The Clock is a very special piece of work by artist Christian Marclay that I feel privileged to have seen. I only wish I could have visited the exhibition earlier in its run, so others could have seen my review and experienced it for themselves. Although I hear that the 'film' is now being shown in Nottingham, and I think it is so good it is almost worth the trek.
Essentially this work of art is an example of film collage, but I will include a quote from the White Cube Gallery (where it was shown) to explain it better:
‘The Clock is constructed out of moments in cinema when time is expressed or when a character interacts with a clock, watch or just a particular time of day. Marclay has excerpted thousands of these fragments and edited them so that they flow in real time. While The Clock examines how time, plot and duration are depicted in cinema, the video is also a working timepiece that is synchronised to the local time zone. At any moment, the viewer can look at the work and use it to tell the time.’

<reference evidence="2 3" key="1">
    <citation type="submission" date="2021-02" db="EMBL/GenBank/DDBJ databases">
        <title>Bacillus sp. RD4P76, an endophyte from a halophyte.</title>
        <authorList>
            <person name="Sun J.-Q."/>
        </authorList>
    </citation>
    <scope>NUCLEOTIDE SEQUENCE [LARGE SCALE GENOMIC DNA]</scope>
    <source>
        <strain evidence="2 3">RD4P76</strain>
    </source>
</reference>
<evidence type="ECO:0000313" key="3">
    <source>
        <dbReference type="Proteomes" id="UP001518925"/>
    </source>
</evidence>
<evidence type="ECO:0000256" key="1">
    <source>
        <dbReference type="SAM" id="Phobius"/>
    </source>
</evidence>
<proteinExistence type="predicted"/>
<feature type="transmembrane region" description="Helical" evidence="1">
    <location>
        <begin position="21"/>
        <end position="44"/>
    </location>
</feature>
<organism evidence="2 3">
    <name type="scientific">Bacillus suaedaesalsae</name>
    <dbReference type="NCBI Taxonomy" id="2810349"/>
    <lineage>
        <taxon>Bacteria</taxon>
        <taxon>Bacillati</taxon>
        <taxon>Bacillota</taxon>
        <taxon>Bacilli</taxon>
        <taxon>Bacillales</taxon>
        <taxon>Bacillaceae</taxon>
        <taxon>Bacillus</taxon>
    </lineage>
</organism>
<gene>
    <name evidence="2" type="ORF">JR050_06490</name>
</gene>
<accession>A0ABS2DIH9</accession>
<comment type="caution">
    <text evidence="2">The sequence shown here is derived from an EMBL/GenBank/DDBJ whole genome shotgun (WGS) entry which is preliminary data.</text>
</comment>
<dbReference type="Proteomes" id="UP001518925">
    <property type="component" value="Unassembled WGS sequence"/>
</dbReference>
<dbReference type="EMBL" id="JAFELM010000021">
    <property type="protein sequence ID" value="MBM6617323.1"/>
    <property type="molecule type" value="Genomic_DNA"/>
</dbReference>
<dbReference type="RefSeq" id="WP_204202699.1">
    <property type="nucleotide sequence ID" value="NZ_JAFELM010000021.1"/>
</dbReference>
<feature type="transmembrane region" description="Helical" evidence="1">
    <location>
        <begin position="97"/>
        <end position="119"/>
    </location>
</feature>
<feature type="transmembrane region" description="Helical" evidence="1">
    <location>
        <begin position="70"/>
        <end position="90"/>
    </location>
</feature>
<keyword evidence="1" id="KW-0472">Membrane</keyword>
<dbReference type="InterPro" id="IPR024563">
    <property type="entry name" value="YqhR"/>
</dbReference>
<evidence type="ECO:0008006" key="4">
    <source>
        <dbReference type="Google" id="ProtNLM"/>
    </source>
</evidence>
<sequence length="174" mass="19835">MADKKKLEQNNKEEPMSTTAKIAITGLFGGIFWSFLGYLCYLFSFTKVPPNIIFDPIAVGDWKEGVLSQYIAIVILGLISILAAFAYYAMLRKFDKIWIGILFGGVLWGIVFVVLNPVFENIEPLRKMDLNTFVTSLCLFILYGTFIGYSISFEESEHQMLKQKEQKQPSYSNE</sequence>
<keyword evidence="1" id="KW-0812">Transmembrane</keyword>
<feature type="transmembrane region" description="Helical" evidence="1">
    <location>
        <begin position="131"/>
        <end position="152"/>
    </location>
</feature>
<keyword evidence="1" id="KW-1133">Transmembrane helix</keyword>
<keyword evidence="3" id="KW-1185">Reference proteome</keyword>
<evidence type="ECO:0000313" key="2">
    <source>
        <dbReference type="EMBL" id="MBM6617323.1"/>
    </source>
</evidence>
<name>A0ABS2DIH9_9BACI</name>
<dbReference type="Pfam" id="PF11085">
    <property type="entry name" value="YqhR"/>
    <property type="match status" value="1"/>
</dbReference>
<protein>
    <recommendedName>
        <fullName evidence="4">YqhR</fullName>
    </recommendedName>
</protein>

The construction of this idea is immaculately realised and seamlessly presented. Despite lacking narrative coherence the visual and audio clips work with many elements of association so the viewer can follow recurring themes. Clocks of every kind are used in such an entrancing way I wanted to stay and watch it all day. I recognised the occasional clip, Hugh Grant was featured at one point, and I’m sure if I’d stayed all day I would have seen many more celebrity actors. However the parts I enjoyed most were the older, more obscure moments of film, some of which must have come from the earliest days of the cinema.
I visited from 1.15-2.15 pm on Saturday afternoon, the final day of the show. And as befits this time of day, I watched characters rushing to appointments, eating lunch, being late, meeting friends. It truly was one of the most mesmerising pieces of art I have ever seen.